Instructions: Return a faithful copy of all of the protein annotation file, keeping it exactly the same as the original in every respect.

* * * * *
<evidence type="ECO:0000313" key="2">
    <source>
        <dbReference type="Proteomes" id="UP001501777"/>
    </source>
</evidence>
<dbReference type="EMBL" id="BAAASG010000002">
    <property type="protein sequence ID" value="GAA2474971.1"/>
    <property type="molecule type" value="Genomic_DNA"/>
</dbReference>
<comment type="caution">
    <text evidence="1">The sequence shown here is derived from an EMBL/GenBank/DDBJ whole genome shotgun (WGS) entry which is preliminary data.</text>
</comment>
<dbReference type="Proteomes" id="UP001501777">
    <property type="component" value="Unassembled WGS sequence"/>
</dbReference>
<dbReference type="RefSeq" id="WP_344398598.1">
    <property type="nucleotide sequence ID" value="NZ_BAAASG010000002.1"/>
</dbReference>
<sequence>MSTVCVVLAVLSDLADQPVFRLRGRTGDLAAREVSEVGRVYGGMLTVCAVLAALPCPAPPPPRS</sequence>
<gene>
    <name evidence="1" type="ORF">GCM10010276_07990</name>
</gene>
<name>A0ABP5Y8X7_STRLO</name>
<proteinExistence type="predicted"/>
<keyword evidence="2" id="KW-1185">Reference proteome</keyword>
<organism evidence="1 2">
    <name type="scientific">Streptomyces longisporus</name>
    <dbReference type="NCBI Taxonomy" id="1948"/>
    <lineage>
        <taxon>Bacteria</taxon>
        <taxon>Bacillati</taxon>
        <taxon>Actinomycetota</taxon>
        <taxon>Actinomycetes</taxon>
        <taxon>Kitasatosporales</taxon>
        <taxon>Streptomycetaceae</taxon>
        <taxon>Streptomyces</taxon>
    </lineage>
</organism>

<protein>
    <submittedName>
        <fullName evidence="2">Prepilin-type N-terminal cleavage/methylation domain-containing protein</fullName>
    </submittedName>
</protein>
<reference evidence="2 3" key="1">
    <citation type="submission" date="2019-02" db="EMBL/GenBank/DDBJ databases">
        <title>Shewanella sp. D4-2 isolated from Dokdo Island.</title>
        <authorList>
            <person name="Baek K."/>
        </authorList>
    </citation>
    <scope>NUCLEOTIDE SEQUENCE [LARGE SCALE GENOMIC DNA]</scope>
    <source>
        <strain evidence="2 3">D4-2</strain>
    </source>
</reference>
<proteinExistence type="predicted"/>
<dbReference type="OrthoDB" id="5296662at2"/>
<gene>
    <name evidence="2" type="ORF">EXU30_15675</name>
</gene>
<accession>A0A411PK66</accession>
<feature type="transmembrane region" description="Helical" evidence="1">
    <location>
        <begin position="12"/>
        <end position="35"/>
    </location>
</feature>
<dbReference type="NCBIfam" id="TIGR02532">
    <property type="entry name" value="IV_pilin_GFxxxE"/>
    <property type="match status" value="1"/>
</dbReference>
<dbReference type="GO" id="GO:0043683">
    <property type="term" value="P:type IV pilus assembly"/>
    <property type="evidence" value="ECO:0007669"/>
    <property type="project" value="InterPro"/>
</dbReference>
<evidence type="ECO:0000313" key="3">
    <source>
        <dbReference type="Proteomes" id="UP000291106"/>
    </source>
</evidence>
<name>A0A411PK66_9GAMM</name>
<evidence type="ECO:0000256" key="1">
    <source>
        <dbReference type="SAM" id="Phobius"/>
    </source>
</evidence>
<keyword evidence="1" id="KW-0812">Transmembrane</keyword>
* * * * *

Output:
<evidence type="ECO:0000313" key="2">
    <source>
        <dbReference type="Proteomes" id="UP001501777"/>
    </source>
</evidence>
<dbReference type="EMBL" id="BAAASG010000002">
    <property type="protein sequence ID" value="GAA2474971.1"/>
    <property type="molecule type" value="Genomic_DNA"/>
</dbReference>
<comment type="caution">
    <text evidence="1">The sequence shown here is derived from an EMBL/GenBank/DDBJ whole genome shotgun (WGS) entry which is preliminary data.</text>
</comment>
<dbReference type="Proteomes" id="UP001501777">
    <property type="component" value="Unassembled WGS sequence"/>
</dbReference>
<dbReference type="RefSeq" id="WP_344398598.1">
    <property type="nucleotide sequence ID" value="NZ_BAAASG010000002.1"/>
</dbReference>
<sequence>MSTVCVVLAVLSDLADQPVFRLRGRTGDLAAREVSEVGRVYGGMLTVCAVLAALPCPAPPPPRS</sequence>
<gene>
    <name evidence="1" type="ORF">GCM10010276_07990</name>
</gene>
<name>A0ABP5Y8X7_STRLO</name>
<proteinExistence type="predicted"/>
<keyword evidence="2" id="KW-1185">Reference proteome</keyword>
<organism evidence="1 2">
    <name type="scientific">Streptomyces longisporus</name>
    <dbReference type="NCBI Taxonomy" id="1948"/>
    <lineage>
        <taxon>Bacteria</taxon>
        <taxon>Bacillati</taxon>
        <taxon>Actinomycetota</taxon>
        <taxon>Actinomycetes</taxon>
        <taxon>Kitasatosporales</taxon>
        <taxon>Streptomycetaceae</taxon>
        <taxon>Streptomyces</taxon>
    </lineage>
</organism>

<protein>
    <submittedName>
        <fullName evidence="2">Prepilin-type N-terminal cleavage/methylation domain-containing protein</fullName>
    </submittedName>
</protein>
<reference evidence="2 3" key="1">
    <citation type="submission" date="2019-02" db="EMBL/GenBank/DDBJ databases">
        <title>Shewanella sp. D4-2 isolated from Dokdo Island.</title>
        <authorList>
            <person name="Baek K."/>
        </authorList>
    </citation>
    <scope>NUCLEOTIDE SEQUENCE [LARGE SCALE GENOMIC DNA]</scope>
    <source>
        <strain evidence="2 3">D4-2</strain>
    </source>
</reference>
<proteinExistence type="predicted"/>
<dbReference type="OrthoDB" id="5296662at2"/>
<gene>
    <name evidence="2" type="ORF">EXU30_15675</name>
</gene>
<accession>A0A411PK66</accession>
<feature type="transmembrane region" description="Helical" evidence="1">
    <location>
        <begin position="12"/>
        <end position="35"/>
    </location>
</feature>
<dbReference type="NCBIfam" id="TIGR02532">
    <property type="entry name" value="IV_pilin_GFxxxE"/>
    <property type="match status" value="1"/>
</dbReference>
<dbReference type="GO" id="GO:0043683">
    <property type="term" value="P:type IV pilus assembly"/>
    <property type="evidence" value="ECO:0007669"/>
    <property type="project" value="InterPro"/>
</dbReference>
<evidence type="ECO:0000313" key="3">
    <source>
        <dbReference type="Proteomes" id="UP000291106"/>
    </source>
</evidence>
<name>A0A411PK66_9GAMM</name>
<evidence type="ECO:0000256" key="1">
    <source>
        <dbReference type="SAM" id="Phobius"/>
    </source>
</evidence>
<keyword evidence="1" id="KW-0812">Transmembrane</keyword>